"Get your proud on"



I would like to know the translation of this advertising sentence:

" Get your proud on "

It means: " Hold on your proud"? (maybe)

What does get mean in this case?

  • Hermione Golightly

    Senior Member
    British English
    What's wrong with the sentence? For one thing, 'proud' is an adjective and 'pride' is the related noun. The pattern should be 'get your [noun] on'. 'To get something on' usually means 'to put on'. 'I got my waterproof boots on and waded through the flood.' Pride is an abstract uncountable noun so we don't usually talk about putting it on but this could be a metaphorical way of speaking, 'to wear something'= to make it obvious to everybody. Don't be ashamed to be proud of yourself or some achievement, perhaps.

    Miss Julie

    Senior Member
    I'm seeing "Get your ____ on" more and more in ads and such--with the use of nouns, adjectives, and verbs.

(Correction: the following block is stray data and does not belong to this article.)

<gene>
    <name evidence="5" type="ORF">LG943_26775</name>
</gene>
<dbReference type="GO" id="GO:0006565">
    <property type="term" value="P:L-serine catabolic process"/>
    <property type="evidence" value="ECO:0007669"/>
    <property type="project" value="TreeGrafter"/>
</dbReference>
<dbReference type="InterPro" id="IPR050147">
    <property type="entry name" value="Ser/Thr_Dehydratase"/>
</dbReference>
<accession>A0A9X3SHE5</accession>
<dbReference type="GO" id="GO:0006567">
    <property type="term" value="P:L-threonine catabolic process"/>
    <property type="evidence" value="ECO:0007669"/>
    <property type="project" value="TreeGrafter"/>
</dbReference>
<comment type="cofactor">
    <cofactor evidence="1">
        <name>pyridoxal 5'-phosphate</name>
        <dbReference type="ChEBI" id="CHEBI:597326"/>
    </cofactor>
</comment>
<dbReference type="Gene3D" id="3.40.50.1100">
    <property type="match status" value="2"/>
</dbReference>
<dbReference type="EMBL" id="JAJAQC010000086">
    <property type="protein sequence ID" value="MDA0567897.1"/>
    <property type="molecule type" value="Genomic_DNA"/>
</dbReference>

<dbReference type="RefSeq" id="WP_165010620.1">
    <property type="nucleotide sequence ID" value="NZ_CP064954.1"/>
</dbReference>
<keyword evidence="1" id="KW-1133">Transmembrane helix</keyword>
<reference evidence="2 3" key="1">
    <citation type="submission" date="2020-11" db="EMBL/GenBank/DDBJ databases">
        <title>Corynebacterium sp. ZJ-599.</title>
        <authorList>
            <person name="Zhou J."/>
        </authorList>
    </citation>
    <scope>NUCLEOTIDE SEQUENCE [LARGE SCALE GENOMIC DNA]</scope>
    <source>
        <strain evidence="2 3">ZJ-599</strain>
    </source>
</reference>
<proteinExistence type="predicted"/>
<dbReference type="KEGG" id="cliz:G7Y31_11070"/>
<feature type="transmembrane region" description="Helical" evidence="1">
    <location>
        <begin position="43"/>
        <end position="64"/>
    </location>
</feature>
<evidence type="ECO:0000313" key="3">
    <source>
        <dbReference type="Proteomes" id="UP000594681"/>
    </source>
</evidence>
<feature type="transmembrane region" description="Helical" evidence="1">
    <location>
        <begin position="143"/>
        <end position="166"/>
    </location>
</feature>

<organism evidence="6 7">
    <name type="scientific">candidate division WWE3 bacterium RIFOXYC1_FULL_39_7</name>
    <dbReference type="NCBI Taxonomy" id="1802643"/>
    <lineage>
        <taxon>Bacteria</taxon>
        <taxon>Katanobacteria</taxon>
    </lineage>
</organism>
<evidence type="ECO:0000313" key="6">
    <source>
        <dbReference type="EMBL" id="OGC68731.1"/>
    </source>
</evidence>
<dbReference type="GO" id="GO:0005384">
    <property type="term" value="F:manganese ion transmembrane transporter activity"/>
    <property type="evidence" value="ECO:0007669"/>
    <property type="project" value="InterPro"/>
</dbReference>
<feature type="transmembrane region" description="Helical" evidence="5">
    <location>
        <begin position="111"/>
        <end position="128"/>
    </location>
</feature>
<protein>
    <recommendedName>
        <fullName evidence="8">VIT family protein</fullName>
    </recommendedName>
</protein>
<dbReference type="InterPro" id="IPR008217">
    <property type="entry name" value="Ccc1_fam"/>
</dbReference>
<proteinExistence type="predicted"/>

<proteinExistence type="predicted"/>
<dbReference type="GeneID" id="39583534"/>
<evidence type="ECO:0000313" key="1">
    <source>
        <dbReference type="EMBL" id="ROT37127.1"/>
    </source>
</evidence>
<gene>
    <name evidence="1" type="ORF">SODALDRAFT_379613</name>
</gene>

Advertisers must think the construction is modern and hip...


    Senior Member
    British English (Sussex)
    This kind of expression, that spawns numerous variations, is known as a "snowclone". Here is a possible explanation for the similar phrase, "Get your geek on" - it's claimed that the original phrase may have been "get your groove on":

    "Get your geek on" is a subtle nod to "Get Ur Freak On," a 2001 song by Missy Elliot that helped popularize a trend of "get your X on" constructions. (As discussed on the American Dialect Society mailing list, the founding phrase is likely "get your groove on," attested from the early '90s.)
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